Markings on glass

On our glass tempering furnace, we are seeing marks on the thick float we have never seen before. from 12mm to 19mm glass there is almost a pitting that occurs. the weird thing is that it looks like debris ot dust but there is nothing there to the touch. Its almost like the rollers themselves have imprinted the marks onto the glass. we have cleaned the rollers several times but this does not seem to help. the exit temp. of glass is 618-620 , so its not over heating. please assist where possible. I have never seen these marks in the 8 years that we have had this furnace, we use very little SO2 gas, in fact almost nothin at all. COULD IT BE THE ROLLERS???

Guest User
Thu, 07/08/2008 - 15:55

For thick glass 12 – 19 mm your exit temperature should be around 603 to 600. Providing your exit temperature reading device is correctly calibrated you could try reducing all zones (top and bottom) by 15 degrees and running the glass at your normal heating time and quench settings. If everything is okay (reduced marking) then check the break pattern still meets code, and if not, increase the quench air to compensate for the reduced exit temperature.

Guest User
Mon, 11/08/2008 - 07:37

Thank you , for your valued input. My furnace settings with regards thickers float are more bottom heat than top heat to aviod edges being chipped, is this incorrect! for example on 12mm glass my bottom heat is set at 714 degrees and top heat 695 degrees. could this be the cause of the excess markings. i will try what you have recommended and post my results. regards

Guest User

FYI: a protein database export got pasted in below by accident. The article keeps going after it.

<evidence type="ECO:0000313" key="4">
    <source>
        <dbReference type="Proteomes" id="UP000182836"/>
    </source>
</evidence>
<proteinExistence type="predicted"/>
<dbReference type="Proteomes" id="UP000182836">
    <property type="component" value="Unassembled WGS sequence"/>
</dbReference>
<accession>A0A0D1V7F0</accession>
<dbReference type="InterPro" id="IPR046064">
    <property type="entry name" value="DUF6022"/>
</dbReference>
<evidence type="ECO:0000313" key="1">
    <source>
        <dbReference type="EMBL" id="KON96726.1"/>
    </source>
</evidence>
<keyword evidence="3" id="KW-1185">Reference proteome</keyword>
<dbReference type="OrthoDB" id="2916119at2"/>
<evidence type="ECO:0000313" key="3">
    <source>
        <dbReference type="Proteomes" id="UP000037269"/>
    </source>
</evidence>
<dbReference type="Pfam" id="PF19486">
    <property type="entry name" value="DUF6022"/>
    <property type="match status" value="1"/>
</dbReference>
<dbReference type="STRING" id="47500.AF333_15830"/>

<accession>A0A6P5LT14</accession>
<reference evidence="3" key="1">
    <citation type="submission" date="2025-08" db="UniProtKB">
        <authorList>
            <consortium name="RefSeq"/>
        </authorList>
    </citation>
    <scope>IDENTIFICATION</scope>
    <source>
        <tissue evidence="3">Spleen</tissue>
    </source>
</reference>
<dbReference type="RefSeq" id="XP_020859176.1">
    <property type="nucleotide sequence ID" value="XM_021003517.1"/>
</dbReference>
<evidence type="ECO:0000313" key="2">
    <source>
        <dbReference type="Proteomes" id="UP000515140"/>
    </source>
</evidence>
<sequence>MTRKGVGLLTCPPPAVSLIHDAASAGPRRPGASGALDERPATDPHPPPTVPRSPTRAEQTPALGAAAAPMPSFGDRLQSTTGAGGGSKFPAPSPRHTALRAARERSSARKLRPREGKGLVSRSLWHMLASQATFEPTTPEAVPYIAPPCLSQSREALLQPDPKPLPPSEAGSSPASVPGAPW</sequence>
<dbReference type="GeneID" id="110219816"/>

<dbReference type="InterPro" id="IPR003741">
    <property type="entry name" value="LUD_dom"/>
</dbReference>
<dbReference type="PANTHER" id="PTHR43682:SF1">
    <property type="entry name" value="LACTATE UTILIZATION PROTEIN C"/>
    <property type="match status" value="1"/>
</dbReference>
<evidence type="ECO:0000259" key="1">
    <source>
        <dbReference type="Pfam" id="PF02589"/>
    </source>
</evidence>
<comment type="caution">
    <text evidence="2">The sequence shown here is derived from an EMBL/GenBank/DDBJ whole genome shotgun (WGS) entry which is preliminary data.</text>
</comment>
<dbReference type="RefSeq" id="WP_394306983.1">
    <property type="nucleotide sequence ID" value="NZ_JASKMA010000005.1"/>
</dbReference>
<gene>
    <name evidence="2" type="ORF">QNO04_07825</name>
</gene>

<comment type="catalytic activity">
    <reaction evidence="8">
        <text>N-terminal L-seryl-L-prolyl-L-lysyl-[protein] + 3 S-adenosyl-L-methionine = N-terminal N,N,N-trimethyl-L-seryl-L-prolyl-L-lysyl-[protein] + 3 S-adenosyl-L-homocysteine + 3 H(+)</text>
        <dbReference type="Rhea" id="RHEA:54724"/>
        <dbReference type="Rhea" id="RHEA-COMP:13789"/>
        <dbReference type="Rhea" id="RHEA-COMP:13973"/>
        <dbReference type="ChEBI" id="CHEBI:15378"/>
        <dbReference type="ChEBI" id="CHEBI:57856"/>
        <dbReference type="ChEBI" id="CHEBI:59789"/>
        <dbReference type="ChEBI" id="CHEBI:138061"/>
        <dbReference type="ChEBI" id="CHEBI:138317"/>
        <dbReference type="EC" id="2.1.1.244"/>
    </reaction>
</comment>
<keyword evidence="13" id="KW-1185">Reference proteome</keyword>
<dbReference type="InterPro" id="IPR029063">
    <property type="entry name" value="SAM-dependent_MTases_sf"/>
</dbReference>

Mon, 11/08/2008 - 10:35

The reason you get chipped corners on thick glass is that the large mass of glass entering the furnace causes a large drop in temperature which in turn causes the elements to go to full power to recover the temperature. The upper elements radiate directly into the upper surface of the glass but the lower surface of the glass is shielded from the lower elements by the roll bed and element covers. Therefore there is a differential heating effect on the glass with more heat entering the upper surface causing it to expand more and go into a water shedding shape driving the corners of the glass into the rolls and chipping them.

Your heat profile helps to balance the glass temperatures top to bottom but the roll bed is very hot at 714 (and the hotter the roll bed the bigger the probability of marking the glass). A far better option is to ask the furnace manufacturer to give you a simple software modification to limit the maximum power in the upper zone elements for the first third to half the heating time. You will find that the furnace will still recover temperature within the heating cycle, and the marking and chipped corner problems will go away.

To prove the point manually, set your furnace to about 695/685, load a bed of glass and as the glass enters the furnace switch off around 80% of the upper elements. At half the heating time switch all the upper elements back on. (For safety in this trial I would recommend that you increase the heating time by around 5%).

Let me know how you get on.

Best regards

Guest User
Mon, 11/08/2008 - 12:18

wow , what a difference , i lowered bottom heating to 685 and top heating to 690 , heating time of 520 seconds on 12mm , its amazing !!!
my exit temp is around 600 -604 degrees, no shelled corners and no sheeled edges, the quality is very very good. I cannot thank you enough.
I do have the power split option and will run tests on delayed heating for top furnace, i was however a little concerned about the white haze coming into play. Once again , thank you. Question: can i use this as a template for my thicker products as well as the thinner ones.

Guest User
Mon, 11/08/2008 - 16:05